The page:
Better housekeeping could save councils millions

Waste not, want not: Professor Ashraf Labib

Waste not, want not: Professor Ashraf Labib

Local governments in the UK could save £168m a year by checking how many expensive software licences are actually being used and what each costs, according to new research.

Many local councils are paying huge sums unnecessarily every year to ensure they are not breaking licensing agreements, research by Professor Ashraf Labib of Portsmouth Business School and The Business Software Centre, in Basingstoke found.

In one example, a single council was found to be paying £1,200 per user for software licences while another council spent just £100 per user for the same software from the same supplier.

Professor Labib said: “Comparatively small amounts like that, when amplified across an entire council workforce, means some councils are paying far too much for licensing in a bid to not to fall foul of licensing agreements.”

Some IT managers were so concerned about non-compliance, they were over-compensating by buying too many licences, he said.

“Software licensing is a bit like the tip of the iceberg. One can observe the cost of the licences but it becomes harder to quantify the hidden costs such as maintenance, support staff, security, hardware and software updates, procurement and so on, when one purchases assets that are not used.

“If software usage is optimised it will lead to a greater cost-effectiveness throughout the IT of any organisation.”

The government announced this winter it was cutting funding to councils in England by up to 6.4 per cent for 2015-16. Some councils said any further cuts to already heavily reduced funding from central government would take them to ‘breaking point’.

The research examined councils in the UK and how much each paid per user for software licensing. Responses were sought via a Freedom of Information request to 158 local councils, to which 129 councils responded.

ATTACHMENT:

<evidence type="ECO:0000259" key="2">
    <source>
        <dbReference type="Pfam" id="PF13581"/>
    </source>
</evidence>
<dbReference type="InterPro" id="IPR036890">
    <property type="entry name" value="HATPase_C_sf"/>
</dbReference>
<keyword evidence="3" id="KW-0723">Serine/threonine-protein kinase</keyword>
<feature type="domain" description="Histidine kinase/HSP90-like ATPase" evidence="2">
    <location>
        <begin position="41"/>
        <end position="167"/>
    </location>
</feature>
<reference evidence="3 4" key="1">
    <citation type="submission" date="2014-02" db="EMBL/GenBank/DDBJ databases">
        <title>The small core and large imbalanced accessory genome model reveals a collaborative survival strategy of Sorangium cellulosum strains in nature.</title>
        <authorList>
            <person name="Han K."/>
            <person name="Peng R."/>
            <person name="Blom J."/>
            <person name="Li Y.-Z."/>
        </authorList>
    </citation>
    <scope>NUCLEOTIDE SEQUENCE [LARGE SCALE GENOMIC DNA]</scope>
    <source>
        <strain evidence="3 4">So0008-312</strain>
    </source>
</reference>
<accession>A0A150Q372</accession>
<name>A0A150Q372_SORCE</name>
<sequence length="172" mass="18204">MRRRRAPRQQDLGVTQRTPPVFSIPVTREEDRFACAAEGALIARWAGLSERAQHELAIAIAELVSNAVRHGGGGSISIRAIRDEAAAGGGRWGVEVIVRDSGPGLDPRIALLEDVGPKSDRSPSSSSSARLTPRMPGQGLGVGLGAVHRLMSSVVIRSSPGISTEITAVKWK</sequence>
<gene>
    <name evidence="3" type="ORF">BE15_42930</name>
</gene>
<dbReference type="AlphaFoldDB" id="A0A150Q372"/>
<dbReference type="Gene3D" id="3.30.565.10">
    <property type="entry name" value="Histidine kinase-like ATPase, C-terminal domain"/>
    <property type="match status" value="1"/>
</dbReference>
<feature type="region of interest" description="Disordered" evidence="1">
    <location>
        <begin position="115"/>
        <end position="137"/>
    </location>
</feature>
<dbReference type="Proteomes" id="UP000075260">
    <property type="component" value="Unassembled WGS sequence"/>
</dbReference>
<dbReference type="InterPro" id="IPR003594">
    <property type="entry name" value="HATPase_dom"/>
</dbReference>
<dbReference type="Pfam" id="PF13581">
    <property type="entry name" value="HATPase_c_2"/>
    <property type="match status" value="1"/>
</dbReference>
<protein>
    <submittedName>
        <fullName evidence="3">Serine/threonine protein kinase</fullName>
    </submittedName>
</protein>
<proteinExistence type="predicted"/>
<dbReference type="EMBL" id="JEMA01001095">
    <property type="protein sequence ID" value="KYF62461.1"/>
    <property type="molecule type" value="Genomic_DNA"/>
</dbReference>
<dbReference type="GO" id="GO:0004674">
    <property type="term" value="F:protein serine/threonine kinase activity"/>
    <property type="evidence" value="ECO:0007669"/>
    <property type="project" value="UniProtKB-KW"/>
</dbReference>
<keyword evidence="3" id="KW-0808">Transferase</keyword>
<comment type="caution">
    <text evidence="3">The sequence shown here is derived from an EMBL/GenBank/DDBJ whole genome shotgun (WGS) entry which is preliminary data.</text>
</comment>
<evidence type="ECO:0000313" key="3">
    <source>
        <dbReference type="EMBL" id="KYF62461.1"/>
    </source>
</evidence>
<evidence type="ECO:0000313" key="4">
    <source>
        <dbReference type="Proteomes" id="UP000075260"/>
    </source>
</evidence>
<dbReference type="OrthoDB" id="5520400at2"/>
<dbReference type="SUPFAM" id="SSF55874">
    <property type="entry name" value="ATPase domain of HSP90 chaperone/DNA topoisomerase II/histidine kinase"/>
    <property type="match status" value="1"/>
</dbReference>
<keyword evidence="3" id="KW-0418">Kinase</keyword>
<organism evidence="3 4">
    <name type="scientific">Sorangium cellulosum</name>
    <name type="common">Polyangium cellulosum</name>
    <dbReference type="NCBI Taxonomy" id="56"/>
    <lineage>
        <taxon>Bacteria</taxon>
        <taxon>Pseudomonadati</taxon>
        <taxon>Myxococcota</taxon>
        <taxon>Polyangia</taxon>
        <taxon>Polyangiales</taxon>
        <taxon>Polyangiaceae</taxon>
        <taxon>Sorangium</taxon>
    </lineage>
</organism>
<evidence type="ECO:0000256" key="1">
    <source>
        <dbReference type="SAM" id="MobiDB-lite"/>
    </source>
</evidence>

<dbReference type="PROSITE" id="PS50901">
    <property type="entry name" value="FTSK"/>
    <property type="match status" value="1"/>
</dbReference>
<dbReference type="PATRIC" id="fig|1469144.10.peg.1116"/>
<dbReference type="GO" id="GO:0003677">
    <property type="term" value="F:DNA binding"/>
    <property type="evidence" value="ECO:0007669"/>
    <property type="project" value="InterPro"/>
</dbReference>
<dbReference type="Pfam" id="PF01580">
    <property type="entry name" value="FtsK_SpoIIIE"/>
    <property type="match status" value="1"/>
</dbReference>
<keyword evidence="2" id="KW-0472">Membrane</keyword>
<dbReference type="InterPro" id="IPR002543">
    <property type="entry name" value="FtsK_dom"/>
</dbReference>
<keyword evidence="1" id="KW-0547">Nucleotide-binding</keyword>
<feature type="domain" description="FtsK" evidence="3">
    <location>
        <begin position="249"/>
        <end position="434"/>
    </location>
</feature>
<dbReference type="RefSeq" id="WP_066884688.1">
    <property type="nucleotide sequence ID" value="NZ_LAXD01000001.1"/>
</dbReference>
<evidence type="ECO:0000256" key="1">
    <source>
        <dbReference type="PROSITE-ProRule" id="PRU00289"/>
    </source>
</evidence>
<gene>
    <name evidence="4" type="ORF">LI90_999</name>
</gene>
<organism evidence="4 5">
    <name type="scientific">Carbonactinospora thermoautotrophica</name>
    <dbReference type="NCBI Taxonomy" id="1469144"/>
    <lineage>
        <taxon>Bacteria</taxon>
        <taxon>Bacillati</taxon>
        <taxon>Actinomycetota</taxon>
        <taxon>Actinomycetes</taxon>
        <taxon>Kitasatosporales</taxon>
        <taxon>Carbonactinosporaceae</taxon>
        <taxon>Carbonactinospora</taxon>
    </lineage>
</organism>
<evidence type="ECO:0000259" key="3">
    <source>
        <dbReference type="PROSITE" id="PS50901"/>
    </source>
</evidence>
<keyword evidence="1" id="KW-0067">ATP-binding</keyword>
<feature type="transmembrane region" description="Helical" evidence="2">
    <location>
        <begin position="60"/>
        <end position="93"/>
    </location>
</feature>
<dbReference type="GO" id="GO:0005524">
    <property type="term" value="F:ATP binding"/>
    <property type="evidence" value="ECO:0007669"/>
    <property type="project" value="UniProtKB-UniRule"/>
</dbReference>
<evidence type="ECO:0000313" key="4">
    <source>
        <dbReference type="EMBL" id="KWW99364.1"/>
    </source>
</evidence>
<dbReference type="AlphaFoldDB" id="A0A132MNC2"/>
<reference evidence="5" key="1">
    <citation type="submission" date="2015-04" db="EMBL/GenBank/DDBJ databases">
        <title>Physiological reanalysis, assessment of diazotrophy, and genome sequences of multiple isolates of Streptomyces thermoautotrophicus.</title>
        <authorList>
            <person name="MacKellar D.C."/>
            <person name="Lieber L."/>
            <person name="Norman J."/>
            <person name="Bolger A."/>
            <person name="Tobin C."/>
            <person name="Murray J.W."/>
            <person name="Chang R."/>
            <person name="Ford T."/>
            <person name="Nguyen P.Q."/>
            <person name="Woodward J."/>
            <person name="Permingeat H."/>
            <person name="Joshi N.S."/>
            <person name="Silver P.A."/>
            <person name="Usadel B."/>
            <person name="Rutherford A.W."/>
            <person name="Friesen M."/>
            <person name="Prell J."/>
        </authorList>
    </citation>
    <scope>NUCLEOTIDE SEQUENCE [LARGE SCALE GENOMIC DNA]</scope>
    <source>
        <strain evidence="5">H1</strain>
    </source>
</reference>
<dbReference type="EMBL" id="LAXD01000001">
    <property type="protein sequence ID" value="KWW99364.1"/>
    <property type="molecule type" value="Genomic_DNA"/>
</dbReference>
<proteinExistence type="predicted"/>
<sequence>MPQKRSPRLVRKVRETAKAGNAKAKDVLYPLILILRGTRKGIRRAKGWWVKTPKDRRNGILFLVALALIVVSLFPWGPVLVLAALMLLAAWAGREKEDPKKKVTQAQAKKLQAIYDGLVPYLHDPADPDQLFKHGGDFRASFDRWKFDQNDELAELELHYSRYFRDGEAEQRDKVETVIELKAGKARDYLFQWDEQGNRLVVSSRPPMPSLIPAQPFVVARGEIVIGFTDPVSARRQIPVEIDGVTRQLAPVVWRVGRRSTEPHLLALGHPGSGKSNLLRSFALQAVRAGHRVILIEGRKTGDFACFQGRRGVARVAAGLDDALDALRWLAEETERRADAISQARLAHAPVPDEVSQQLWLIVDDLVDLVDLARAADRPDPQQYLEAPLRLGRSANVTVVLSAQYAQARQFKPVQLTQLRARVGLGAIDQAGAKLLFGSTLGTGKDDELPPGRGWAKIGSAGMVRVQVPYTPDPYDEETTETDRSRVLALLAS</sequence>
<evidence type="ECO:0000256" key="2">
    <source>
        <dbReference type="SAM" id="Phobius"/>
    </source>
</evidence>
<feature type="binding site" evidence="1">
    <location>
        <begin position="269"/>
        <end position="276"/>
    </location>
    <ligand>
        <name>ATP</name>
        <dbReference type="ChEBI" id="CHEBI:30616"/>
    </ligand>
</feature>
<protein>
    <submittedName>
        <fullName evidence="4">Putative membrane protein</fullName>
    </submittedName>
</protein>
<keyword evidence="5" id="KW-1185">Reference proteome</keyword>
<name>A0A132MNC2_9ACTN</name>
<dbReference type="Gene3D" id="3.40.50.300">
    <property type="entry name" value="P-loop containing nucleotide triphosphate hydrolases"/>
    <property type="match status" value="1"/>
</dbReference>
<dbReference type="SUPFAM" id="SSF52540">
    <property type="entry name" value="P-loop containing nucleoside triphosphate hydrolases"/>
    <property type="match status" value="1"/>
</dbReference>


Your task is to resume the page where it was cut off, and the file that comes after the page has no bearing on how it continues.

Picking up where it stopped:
Phil Hames, from The Business Software Centre, said the problem of over-paying for licences could be solved if more councils conducted a thorough audit of their usage and compared this to how many licenses they are paying for.

The researchers found there appeared to be no metrics or benchmarking in software licensing costs across the local government sector. About a third – 40 councils – didn’t even have the tools to measure their software usage against the number of software licenses they pay for.

Professor Labib said: “Put simply, most councils are spending more on software licences than they need because they have no way of knowing who is using what and, as a result, most are over-estimating how much they have to pay.”

The researchers estimated that 434 councils in the UK could collectively save up to £168m a year on software procurement costs by learning and implementing the best practices of the top performing 20 per cent of councils.

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